Winston Churchill, who knew a thing or two about challenges and how to face up to them, once said:
A pessimist sees the difficulty in every opportunity; an optimist sees the opportunity in every difficulty.
It seems his words are just as relevant today, especially when we consider the issue of apprenticeships once we leave the European Union. Far from looking at this as a difficulty, we should embrace the challenge with enthusiasm. We’ve been given an exciting opportunity to nurture and develop our own young people while at the same time investing in the future of the country.
Think of it: businesses offering thousands of apprenticeships to a whole generation of young people and in doing so helping to develop skills and attitudes that will be of immense benefit not only to the businesses themselves but to society as a whole. With the predicted skills gap that might manifest itself once vacancies aren’t easily filled by EU workers, UK businesses will provide an increasing number of apprenticeship opportunities, creating a vast army of British builders, electricians, plumbers, IT professionals, mechanics, engineers, painters and decorators, plasterers etc.
The implications are obvious:
- a highly motivated workforce
- a society increasingly taking pride in growing its own
- businesses helping a whole generation to develop skills and learn from experts in their field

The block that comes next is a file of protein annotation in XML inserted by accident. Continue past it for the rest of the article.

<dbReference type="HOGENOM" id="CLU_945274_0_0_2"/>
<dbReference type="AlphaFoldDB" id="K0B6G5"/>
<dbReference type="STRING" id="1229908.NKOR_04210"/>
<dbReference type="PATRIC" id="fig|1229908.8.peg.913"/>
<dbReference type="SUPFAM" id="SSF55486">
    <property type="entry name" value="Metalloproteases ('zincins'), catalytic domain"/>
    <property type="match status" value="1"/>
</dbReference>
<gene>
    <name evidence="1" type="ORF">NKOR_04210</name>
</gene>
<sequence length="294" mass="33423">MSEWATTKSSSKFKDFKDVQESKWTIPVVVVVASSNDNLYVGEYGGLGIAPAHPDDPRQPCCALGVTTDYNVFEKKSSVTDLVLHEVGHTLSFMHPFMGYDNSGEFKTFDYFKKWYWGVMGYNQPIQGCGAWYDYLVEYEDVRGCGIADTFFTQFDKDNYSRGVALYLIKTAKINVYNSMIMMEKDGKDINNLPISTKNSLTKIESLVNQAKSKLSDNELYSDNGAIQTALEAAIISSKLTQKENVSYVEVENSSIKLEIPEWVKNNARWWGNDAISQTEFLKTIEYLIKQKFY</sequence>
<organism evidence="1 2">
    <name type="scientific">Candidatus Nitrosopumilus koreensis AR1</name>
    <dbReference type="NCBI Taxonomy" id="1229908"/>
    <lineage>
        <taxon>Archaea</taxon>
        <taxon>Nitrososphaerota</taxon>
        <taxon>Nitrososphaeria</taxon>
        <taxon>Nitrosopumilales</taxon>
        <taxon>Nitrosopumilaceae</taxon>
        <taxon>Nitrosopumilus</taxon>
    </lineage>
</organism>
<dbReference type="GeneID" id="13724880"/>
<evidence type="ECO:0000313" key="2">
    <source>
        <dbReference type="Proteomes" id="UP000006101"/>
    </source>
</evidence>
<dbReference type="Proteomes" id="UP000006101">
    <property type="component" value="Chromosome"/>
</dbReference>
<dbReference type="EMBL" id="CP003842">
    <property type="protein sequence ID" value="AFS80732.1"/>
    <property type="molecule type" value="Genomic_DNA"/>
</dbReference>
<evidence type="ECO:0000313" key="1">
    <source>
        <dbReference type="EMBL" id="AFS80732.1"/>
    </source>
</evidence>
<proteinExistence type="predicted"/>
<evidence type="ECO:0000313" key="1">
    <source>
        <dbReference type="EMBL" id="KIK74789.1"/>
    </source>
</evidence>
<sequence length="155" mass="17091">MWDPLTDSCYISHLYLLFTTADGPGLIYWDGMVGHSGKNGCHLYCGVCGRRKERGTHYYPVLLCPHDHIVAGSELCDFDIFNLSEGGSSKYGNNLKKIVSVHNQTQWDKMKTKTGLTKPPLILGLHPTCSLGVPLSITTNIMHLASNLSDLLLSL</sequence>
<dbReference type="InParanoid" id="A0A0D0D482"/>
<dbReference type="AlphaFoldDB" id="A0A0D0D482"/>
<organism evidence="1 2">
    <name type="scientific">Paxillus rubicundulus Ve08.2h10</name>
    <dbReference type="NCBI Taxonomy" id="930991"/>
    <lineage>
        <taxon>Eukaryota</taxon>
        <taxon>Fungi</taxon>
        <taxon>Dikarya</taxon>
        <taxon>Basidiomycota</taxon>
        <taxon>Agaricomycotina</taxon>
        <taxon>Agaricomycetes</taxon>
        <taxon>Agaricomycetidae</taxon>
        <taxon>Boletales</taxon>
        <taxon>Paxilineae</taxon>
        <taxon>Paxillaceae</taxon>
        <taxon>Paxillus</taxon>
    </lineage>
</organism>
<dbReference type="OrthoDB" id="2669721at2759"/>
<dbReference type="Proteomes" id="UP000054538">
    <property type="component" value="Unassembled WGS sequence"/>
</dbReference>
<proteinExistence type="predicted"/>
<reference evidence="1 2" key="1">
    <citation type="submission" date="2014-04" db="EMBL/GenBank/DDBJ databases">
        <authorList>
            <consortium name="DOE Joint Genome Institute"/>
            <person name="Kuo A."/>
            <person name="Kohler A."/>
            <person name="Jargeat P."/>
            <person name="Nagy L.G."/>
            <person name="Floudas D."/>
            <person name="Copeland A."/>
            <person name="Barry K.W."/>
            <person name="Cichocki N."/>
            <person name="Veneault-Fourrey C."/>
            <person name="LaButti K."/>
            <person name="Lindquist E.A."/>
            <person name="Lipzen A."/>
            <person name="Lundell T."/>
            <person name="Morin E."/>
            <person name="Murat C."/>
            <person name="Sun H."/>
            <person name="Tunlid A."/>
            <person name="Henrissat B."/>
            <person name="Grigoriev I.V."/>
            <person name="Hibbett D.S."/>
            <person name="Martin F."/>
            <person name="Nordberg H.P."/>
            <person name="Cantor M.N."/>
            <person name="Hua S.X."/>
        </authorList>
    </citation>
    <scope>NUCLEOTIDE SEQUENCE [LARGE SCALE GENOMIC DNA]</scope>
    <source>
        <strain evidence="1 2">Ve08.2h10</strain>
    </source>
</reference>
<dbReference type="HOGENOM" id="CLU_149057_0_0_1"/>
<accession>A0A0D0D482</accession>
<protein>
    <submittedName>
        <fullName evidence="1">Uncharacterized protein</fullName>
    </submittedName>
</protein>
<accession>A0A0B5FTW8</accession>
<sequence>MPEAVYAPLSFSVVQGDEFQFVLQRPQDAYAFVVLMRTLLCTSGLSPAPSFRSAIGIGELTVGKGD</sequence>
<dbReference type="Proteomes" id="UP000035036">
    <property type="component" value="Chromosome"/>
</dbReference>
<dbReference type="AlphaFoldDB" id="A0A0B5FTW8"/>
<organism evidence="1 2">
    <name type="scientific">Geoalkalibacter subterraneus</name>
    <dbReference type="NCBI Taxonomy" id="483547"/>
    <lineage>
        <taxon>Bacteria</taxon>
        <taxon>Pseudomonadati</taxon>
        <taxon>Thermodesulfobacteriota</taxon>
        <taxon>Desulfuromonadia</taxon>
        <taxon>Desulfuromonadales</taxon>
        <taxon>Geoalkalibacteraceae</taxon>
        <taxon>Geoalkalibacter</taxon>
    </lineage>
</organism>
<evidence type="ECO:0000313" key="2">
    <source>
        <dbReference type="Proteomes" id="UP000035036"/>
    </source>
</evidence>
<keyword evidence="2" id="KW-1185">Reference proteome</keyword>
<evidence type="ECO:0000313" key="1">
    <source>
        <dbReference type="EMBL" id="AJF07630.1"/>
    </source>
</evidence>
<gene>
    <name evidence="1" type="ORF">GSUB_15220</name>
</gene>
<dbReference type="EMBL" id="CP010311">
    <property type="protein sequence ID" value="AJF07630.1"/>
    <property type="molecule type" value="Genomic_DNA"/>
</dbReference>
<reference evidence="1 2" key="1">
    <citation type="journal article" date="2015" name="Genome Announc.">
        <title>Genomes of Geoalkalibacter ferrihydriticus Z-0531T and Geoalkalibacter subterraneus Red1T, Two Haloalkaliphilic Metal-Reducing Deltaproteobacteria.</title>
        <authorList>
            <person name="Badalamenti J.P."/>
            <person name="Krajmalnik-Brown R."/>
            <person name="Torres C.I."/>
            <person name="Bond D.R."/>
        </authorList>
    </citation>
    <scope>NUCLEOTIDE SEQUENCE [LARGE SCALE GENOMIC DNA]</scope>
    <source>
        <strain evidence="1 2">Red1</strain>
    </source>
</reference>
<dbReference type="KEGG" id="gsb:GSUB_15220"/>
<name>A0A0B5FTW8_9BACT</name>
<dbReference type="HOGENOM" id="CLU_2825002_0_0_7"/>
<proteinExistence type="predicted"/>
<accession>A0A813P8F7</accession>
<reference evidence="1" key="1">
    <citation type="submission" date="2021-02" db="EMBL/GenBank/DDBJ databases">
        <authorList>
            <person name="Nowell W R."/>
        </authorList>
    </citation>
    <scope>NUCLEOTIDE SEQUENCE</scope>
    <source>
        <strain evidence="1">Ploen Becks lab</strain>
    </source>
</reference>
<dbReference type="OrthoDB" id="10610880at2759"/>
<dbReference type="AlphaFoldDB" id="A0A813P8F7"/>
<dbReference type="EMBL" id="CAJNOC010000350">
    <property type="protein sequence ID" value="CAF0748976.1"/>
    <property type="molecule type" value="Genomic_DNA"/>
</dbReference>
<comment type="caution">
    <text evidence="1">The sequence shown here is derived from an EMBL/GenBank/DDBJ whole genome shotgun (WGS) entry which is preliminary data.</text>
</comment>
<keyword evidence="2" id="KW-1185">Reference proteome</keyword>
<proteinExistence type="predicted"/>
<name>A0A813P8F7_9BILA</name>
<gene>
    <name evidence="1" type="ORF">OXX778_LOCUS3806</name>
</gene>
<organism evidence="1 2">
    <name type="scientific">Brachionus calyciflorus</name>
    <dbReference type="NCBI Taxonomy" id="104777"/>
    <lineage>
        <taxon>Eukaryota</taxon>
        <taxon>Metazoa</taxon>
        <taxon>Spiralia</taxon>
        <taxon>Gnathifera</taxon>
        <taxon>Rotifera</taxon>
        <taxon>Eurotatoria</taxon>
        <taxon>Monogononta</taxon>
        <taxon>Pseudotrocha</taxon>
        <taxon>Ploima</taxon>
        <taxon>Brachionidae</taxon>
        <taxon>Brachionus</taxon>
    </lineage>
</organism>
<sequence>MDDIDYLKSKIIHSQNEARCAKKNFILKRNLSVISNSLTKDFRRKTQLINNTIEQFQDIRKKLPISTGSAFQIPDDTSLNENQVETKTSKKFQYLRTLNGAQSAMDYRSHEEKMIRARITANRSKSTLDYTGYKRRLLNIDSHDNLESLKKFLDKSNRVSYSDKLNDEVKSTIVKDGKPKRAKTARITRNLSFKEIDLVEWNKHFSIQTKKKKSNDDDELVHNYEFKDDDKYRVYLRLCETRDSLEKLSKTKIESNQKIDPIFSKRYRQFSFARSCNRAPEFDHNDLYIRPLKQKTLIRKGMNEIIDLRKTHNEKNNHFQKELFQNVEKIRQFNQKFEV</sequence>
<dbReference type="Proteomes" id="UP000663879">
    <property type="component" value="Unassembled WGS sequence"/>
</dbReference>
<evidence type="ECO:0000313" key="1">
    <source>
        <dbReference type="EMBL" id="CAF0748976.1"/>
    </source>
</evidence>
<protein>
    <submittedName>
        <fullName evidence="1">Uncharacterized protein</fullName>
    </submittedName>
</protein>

- a growing self-respect and self-reliance as apprentices become skilled workers
- the chance to become part of the government’s aim of building one million new homes by 2020
It’s heartening also that the government’s new Apprenticeship Levy will provide generous support in developing apprenticeship provision for small businesses [those employing fewer than 50 people] by funding 100% of apprenticeship training costs for 16-18 year olds and 19-24 year olds with an education and health plan.
There’s a lot of pessimistic talk around Brexit, much gloom-laden talk about the likely shortage of skilled tradesmen if EU nationals leave. It reminds me of a character in a WW2 Ministry of Information poster which showed, among others, a man named Mr Glumpot.
…the gloomy brother who’s convinced that everything is going wrong and nothing can go right. He is so worried by the enemy’s strength that he never thinks of ours. Tell him to cheer up and shut up.
Incidentally, that poster campaign failed because people took it rather seriously and reported such gloom mongers to the police! But it did show how angry people were becoming by such defeatist talk. It’s time to be positive and look forward, not back, grasping the opportunities that Brexit offers. For a whole generation of Apprentices, there are broad sunlit uplands awaiting.
Now who first used that phrase?